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Ang. Yet may he live a while ; and, it may be, As long as you, or I : Yet he must die.
Isab. Under your sentence ?
Isab. When, I beseech you? that in his reprieve,
Ang. Ha! Fye, these filthy vices! It were as good To pardon him, that hath from nature stolen A man already made, as to remit Their sawcy sweetness, that do coin heaven's image, In stamps that are forbid : ’tis all as easy Falsely to take away a life true made, As to put mettle in restrained means, To make a false one.
Isab. 'Tis set down so in heaven, but not in earth.
Ang. Say you so ? then I shall poze you quickly.
Isab. Sir, believe this,
Ang. I talk not of your soul ; Our compell’d sins Stand more for number than accompt.
Isab. How say you ?
Ang. Nay, I'll not warrant that; for I can speak Against the thing I say. Answer to this ;I, now the voice of the recorded law, Pronounce a sentence on your brother's life: Might there not be a charity in sin, To save this brother's life?
Isab. Please you to do't,
Ang. Pleas'd you to do't, at peril of your soul,
Isab. That I do beg his life, if it be sin,
Ang. Nay, but hear me :
Isab. Let me be ignorant, and in nothing good, But graciously to know I am no better.
Ang. Thus wisdom wishes to appear most bright, When it doth tax itself: as these black masks Proclaim an enshield beauty ten times louder Than beauty could displayed.—But mark me; To be received plain, I'll speak more gross : Your brother is to die.
Ang. And his offence is so, as it appears Accountant to the law upon that pain,
Ang. Admit no other way to save his life,
No earthly mean to save him, but that either
Isab. As much for my poor brother, as myself :
Ang. Then must your brother die.
Isab. And 'twere the cheaper way: Better it were, a brother died at once, Than that a sister, by redeeming him, Should die for ever.
Ang. Were not you then as cruel as the sentence, That you have slander'd so ?
Isab. Ignominy in ransom, and free pardon,
Ang. You seem'd of late to make the law a tyrant ;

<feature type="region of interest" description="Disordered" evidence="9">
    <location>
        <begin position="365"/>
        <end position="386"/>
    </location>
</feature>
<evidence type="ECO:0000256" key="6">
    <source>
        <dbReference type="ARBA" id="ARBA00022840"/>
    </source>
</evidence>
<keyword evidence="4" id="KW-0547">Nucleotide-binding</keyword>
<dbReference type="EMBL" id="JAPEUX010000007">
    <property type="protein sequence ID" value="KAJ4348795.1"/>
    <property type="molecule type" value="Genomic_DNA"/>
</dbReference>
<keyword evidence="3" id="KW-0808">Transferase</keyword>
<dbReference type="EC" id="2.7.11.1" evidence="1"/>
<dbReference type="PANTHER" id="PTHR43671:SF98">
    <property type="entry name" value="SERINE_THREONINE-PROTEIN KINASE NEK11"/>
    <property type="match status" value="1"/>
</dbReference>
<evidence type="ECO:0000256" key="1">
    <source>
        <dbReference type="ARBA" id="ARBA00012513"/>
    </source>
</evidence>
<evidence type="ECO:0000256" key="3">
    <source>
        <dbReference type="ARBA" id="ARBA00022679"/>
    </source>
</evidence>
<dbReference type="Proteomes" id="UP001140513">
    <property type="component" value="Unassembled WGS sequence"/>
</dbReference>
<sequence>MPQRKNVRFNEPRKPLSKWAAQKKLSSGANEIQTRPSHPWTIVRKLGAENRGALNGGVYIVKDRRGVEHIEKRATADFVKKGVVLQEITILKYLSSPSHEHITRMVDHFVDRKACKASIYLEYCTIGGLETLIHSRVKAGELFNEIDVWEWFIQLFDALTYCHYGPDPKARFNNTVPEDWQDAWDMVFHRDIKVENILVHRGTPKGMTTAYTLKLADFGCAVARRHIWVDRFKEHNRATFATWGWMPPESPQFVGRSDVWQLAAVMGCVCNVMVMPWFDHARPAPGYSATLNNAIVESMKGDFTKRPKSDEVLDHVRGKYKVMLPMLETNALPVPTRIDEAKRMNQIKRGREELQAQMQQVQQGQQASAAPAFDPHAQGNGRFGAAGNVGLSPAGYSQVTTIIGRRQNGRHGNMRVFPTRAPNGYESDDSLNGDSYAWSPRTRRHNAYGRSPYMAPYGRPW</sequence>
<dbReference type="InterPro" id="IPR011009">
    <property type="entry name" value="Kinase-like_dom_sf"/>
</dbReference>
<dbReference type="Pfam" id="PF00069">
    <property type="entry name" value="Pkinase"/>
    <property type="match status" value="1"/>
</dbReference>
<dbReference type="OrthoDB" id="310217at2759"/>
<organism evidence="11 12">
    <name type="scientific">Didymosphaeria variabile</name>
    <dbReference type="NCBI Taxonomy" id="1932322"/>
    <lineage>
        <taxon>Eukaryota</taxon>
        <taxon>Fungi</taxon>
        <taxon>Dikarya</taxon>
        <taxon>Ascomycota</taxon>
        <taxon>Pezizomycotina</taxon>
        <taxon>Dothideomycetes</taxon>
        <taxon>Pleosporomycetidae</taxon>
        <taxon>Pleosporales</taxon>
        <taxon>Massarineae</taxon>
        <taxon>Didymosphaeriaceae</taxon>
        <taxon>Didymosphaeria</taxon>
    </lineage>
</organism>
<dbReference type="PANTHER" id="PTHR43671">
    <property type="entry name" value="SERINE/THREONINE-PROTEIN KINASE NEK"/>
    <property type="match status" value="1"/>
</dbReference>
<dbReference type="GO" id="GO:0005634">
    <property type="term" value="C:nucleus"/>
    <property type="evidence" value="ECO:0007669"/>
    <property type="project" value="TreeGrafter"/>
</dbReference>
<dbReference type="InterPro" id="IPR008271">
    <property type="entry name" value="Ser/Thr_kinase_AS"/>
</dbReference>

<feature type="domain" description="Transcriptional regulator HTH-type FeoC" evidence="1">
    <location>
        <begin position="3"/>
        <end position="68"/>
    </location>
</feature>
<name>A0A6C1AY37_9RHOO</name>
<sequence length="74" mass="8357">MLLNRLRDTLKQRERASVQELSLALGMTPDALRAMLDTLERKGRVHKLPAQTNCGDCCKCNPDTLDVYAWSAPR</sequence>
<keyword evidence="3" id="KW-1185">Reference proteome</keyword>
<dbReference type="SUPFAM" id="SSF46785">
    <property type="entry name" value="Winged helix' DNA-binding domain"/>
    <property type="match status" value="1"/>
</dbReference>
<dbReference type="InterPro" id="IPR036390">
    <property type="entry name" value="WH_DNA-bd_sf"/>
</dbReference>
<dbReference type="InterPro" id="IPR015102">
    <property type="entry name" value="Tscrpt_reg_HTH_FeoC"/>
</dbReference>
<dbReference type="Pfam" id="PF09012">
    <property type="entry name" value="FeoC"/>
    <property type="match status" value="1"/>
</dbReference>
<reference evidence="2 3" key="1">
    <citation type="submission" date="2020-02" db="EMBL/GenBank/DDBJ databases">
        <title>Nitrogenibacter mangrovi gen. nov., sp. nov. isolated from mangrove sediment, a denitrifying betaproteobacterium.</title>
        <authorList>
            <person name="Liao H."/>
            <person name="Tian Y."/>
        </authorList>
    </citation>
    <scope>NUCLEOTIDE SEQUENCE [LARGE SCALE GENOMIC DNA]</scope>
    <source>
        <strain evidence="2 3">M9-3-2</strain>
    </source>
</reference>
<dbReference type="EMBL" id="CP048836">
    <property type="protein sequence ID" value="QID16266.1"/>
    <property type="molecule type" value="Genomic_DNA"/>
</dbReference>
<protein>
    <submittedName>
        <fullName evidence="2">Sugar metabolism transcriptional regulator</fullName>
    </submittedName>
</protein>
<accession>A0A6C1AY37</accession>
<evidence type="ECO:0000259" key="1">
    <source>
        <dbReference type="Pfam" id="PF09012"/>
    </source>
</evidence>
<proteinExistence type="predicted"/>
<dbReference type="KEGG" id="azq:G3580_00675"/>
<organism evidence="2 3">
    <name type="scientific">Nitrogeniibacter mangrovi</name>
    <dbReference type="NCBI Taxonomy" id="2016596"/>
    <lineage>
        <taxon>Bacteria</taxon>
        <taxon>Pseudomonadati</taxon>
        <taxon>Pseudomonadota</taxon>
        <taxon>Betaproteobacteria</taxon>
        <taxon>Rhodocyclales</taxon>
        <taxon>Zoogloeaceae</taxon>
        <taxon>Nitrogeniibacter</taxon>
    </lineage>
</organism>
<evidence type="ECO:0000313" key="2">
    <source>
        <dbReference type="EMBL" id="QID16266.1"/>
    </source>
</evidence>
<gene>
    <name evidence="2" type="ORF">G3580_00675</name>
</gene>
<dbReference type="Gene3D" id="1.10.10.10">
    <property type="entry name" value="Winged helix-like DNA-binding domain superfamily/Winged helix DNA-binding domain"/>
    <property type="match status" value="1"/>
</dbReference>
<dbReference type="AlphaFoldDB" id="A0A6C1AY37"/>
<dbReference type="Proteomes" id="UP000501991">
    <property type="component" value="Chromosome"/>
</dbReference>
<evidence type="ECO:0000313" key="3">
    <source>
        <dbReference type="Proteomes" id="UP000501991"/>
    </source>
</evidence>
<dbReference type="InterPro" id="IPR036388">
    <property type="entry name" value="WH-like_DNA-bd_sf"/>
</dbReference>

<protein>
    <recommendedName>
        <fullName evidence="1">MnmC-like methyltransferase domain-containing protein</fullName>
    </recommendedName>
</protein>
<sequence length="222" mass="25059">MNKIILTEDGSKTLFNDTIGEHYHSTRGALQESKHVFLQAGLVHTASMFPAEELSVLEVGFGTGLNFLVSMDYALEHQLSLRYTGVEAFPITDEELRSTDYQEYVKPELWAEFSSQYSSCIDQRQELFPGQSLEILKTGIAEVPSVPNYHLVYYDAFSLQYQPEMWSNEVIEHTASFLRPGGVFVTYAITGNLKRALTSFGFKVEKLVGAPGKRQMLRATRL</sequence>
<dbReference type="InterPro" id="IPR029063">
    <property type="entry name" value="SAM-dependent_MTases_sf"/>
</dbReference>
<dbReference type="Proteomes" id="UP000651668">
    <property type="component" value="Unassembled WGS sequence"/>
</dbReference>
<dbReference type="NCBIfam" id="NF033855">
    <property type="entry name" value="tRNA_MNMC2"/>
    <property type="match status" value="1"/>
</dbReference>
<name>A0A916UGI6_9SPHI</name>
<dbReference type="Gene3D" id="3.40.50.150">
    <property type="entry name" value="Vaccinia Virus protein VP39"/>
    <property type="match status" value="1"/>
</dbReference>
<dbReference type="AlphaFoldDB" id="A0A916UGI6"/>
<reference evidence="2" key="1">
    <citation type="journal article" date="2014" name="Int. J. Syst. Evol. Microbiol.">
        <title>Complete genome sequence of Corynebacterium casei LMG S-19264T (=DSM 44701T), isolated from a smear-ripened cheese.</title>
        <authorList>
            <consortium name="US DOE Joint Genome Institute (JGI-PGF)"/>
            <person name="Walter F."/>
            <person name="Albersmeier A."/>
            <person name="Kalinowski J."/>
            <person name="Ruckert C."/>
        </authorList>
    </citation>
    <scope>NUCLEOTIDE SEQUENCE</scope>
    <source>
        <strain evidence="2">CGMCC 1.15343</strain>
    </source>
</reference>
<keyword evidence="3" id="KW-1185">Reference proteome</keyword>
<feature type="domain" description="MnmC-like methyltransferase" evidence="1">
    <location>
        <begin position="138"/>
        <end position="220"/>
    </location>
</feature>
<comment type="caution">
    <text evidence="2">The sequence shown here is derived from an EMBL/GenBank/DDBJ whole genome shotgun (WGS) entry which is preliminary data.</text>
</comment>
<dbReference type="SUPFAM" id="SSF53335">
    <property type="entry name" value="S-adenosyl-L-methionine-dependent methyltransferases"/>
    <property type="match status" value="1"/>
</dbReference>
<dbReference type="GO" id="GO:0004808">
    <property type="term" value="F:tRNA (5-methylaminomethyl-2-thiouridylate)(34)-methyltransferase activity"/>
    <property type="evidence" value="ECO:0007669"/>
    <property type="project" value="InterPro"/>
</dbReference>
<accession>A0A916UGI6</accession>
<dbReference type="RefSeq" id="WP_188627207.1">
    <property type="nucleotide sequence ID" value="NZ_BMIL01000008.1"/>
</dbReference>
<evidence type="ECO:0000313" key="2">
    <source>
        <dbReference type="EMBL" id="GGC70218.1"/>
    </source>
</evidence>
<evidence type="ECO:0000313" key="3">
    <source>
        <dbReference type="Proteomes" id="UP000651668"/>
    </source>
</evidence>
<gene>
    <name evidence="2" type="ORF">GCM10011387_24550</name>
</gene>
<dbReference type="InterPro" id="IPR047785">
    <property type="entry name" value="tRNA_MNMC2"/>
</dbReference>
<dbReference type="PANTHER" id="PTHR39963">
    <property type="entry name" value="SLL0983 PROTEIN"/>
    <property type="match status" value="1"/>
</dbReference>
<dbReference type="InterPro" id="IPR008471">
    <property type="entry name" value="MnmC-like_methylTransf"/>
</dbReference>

Isab. O, pardon me, my lord; it oft falls out, To have what we'd have, we speak not what we mean : I something do excuse the thing I hate, For his advantage that I dearly love.
Ang. We are all frail.
Isab. Else let my brother die, If not a feodary, but only he, Owe, and succeed by weakness.
Ang. Nay, women are frail too.
Isab. Ay, as the glasses where they view themselves; Which are as easy broke as they make forms. Women !—Help heaven! men their creation mar In profiting by them. Nay, call us ten times frail ; For we are soft as our complexions are, And credulous to false prints.
Ang. I think it well : And from this testimony of your own sex, (Since, I suppose, we are made to be no stronger Than faults may shake our frames,) let me be bold ;I do arrest your words; Be that you are, That is, a woman; if you be more, you're none; If you be one, (as you are well express'd By all external warrants,) show it now, By putting on the destin'd livery.
Isab. I have no tongue but one: gentle my lord, Let me intreat you speak the former language.
Ang. Plainly conceive, I love you.
Isab. My brother did love Juliet; and you tell me, That he shall die for it.
Ang. He shall not, Isabel, if you give me love.
Isab. I know, your virtue hath a licence in't,
Ang. Believe me, on mine honour,
Isab. Ha! little honour to be much believ'd, And most pernicious purpose !Seeming, seeming ! I will proclaim thee, Angelo ; look for't: Sign me a present pardon for my brother,
Or, with an outstretch'd throat, I'll tell the world
Ang. Who will believe thee, Isabel ?
Isab. To whom shall I complain? Did I tell this,